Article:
How Change is Made… At the U.S. Mint


The usefulness of change — that of pennies, in particular — has been debated for years. Pennies and nickels cost more to produce than their face value — but the U.S. Mint keeps hammering them out nonetheless, along with dimes and quarters, totalling billions of coins each year at a cost of millions of dollars.

On July 25, a new 25-cent piece will enter in circulation: the 2010 Yosemite National Park quarter. This is the third quarter in the “America the Beautiful” series, which honors 56 national parks and other national sites in each state, the District of Columbia and U.S. territories (Puerto Rico, Guam, American Samoa, United States Virgin Islands and the Northern Mariana Islands). The U.S. Mint will release five new quarters each year, through 2021.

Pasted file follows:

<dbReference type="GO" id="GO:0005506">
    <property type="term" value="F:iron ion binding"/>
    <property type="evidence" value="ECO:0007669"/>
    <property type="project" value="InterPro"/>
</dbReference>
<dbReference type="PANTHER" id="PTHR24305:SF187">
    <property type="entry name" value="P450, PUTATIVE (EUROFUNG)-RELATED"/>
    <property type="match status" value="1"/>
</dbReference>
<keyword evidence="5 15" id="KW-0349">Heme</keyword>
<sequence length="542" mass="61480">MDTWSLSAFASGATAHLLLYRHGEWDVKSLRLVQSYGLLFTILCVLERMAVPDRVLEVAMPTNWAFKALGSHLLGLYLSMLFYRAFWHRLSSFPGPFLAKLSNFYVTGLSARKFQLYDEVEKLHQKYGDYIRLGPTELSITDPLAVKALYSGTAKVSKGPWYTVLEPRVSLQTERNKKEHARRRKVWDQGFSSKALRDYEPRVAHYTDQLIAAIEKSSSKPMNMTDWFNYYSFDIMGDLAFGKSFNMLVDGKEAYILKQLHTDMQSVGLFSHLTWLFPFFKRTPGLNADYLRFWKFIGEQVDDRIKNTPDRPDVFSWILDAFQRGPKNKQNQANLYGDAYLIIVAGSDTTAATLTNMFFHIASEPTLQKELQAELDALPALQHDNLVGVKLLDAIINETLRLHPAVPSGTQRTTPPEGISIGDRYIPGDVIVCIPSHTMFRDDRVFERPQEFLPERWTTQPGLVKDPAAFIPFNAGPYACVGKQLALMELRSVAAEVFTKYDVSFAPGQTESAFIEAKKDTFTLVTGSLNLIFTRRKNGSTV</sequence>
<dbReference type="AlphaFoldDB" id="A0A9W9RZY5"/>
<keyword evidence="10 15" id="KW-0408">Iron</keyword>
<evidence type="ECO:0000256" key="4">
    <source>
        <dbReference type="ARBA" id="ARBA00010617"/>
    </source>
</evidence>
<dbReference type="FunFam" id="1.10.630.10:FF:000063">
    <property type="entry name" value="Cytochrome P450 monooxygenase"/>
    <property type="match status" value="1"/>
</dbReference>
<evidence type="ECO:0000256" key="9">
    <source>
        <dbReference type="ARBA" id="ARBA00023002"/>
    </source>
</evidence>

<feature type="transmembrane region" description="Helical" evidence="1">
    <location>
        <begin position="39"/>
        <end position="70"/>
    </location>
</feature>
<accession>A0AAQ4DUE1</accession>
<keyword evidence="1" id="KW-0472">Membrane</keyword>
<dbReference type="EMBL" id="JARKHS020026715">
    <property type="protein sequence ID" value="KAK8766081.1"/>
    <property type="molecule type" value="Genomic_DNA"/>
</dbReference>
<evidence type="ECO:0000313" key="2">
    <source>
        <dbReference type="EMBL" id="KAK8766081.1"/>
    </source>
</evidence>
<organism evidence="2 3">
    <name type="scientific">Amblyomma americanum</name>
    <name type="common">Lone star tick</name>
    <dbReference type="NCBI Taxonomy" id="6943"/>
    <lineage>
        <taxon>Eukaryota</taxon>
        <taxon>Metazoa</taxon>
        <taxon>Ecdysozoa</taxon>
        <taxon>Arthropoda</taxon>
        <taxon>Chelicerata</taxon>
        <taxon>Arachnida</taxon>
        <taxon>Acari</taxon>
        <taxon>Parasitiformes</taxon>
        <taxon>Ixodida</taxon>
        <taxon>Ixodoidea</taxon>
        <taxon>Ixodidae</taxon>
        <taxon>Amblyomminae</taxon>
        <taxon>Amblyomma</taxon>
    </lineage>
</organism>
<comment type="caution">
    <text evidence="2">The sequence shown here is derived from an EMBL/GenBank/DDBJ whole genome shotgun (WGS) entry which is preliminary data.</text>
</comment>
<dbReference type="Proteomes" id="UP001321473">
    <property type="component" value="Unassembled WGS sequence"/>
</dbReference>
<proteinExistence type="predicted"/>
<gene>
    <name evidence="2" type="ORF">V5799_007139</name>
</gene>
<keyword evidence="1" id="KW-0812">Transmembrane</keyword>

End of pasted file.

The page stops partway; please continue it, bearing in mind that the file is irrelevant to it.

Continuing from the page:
Why are we telling you all this? Aside from the fact that we like the sound of clinging quarters as we put them in the vending machine, we also recently came across two fascinating videos from that offer an exclusive behind-the-scenes peek at how coins are produced at the U.S. Mint in Philadelphia. (The U.S. Mint is, of course, not to be confused with, the personal finance management website that publishes this blog.)

Above, you can watch five-ton coils of copper and nickel being put into blanket presses that, as one U.S. Mint employee says on camera, are “like giant cookie cutters.” Little disks known as “blanks” are then punched out and, finally, getting stamped to become the coins that you’re used to throwing in the vending machine.

Even more interesting is how coins are actually designed: a process you can learn more about in the video below.  Believe it or not, coin designers actually use the same sculpting software used by the big Hollywood studios. In fact, WalletPop found, that came to a few years ago, after one U.S. Mint employee saw a Shrek DVD with his grandchildren.  To find out more, watch the video below, or at


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